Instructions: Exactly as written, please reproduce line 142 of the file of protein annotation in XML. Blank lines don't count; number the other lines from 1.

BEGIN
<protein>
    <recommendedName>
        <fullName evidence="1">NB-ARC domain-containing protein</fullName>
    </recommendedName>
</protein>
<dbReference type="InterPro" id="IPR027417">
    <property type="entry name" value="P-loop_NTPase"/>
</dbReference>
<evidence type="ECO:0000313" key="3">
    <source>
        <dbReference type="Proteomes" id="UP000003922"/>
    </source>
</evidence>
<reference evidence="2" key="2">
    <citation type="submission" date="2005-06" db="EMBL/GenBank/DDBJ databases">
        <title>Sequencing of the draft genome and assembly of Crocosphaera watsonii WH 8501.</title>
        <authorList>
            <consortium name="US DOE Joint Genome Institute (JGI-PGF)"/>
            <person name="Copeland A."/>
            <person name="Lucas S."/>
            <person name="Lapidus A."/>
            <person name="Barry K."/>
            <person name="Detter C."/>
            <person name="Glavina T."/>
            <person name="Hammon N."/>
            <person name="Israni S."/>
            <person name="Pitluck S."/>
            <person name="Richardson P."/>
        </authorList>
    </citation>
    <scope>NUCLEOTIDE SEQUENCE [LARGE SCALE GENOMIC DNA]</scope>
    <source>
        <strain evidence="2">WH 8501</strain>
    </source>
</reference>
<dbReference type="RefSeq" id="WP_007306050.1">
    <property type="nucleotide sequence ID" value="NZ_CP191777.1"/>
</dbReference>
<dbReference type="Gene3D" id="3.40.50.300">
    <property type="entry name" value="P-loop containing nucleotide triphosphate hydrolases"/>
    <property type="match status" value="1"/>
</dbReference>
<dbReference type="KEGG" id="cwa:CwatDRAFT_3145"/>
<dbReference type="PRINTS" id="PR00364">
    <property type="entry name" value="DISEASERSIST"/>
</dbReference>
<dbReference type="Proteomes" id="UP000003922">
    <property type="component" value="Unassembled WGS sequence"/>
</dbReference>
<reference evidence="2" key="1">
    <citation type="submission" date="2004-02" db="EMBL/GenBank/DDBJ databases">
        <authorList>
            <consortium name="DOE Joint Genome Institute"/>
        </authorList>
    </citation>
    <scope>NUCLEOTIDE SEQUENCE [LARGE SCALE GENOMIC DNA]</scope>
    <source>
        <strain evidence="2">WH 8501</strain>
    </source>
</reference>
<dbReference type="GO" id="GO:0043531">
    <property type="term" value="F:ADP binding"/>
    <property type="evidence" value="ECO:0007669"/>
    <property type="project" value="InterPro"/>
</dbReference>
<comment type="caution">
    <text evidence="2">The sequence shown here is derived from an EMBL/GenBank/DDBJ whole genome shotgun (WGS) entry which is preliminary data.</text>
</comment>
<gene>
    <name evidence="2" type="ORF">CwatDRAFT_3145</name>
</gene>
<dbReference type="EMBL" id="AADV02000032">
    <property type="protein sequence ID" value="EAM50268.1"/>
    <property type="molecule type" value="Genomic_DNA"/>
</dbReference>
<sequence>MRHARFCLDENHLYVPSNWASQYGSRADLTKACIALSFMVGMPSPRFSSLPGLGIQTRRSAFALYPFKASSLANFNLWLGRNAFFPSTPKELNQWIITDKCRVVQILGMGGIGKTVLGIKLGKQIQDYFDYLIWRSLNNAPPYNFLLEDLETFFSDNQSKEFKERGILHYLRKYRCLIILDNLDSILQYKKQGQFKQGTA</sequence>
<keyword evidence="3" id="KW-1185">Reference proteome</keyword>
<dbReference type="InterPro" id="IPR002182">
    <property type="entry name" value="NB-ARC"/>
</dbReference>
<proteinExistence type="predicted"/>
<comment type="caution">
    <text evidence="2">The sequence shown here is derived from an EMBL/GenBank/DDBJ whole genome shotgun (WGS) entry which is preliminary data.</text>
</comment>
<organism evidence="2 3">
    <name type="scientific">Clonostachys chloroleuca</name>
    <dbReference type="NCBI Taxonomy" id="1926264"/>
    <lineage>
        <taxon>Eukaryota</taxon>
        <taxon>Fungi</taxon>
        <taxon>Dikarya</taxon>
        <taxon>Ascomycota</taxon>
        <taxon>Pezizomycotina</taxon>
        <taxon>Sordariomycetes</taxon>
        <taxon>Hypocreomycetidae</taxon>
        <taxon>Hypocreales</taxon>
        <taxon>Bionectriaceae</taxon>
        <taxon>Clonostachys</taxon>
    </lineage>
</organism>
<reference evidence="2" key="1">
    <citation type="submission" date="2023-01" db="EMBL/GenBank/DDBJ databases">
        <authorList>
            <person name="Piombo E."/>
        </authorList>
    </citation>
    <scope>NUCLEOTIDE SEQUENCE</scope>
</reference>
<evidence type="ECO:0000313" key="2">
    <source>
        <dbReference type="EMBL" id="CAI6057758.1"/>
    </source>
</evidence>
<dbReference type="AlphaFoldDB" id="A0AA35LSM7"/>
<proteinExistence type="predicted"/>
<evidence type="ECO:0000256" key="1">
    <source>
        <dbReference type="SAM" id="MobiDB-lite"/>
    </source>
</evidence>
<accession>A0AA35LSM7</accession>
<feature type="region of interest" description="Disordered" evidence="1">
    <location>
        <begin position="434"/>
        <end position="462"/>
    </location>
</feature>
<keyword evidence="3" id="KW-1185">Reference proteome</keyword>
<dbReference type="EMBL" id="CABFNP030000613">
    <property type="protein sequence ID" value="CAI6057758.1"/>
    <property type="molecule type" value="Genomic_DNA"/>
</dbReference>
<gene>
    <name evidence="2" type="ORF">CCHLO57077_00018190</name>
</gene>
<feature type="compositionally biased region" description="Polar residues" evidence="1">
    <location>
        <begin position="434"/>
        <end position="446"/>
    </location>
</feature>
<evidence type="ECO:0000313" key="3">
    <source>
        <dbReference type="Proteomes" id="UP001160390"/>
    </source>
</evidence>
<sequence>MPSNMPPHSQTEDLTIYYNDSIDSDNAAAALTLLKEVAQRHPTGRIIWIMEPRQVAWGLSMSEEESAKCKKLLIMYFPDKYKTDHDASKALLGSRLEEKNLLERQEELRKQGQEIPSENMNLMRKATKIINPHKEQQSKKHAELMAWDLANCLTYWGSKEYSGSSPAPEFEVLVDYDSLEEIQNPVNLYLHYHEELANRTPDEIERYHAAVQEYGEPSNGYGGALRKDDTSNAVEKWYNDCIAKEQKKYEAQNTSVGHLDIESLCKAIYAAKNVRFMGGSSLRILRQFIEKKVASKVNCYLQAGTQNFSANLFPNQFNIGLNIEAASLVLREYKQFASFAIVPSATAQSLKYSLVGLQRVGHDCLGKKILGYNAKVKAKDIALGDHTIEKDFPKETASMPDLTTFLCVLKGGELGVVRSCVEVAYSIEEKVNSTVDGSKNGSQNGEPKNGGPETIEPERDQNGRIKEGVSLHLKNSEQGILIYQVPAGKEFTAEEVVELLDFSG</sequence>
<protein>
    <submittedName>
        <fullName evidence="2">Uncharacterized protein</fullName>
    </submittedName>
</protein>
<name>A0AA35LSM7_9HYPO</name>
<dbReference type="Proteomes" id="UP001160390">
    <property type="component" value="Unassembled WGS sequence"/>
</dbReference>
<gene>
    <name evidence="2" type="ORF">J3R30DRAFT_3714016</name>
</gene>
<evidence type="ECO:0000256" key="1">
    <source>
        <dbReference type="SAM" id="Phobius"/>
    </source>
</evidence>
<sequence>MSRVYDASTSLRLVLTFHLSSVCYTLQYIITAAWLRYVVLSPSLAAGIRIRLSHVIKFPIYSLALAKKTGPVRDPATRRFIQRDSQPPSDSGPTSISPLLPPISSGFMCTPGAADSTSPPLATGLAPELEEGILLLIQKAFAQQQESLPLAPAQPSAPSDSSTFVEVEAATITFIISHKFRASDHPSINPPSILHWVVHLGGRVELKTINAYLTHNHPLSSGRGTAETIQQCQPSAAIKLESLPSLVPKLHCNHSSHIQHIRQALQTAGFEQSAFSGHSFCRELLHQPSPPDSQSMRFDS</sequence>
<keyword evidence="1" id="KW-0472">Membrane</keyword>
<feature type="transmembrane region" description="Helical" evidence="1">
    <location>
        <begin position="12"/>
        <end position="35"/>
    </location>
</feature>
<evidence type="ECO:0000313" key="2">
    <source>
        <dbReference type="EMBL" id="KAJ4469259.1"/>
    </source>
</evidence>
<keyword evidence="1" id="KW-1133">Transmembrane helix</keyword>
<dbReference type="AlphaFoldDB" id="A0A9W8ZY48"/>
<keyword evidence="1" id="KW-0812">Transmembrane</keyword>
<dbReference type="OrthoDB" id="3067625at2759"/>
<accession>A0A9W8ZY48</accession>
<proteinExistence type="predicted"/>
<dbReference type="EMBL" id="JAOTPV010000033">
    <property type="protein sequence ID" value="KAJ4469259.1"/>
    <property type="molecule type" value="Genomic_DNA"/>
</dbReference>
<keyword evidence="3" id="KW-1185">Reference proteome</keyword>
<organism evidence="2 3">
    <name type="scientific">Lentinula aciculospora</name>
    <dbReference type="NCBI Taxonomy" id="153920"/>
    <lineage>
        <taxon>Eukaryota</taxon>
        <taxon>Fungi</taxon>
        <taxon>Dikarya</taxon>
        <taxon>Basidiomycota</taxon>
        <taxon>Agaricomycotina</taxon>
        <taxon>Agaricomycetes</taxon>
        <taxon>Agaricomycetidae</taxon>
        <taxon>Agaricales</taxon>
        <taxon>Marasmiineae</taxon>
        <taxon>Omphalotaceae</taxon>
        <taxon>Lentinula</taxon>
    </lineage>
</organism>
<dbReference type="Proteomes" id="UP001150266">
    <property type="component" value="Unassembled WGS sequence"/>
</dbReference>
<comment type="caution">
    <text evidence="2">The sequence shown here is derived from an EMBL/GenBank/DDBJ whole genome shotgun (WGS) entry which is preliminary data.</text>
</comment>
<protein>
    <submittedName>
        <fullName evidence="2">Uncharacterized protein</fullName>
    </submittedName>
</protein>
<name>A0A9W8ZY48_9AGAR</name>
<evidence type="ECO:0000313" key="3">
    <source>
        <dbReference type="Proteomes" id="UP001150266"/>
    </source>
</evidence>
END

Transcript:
<evidence type="ECO:0000313" key="3">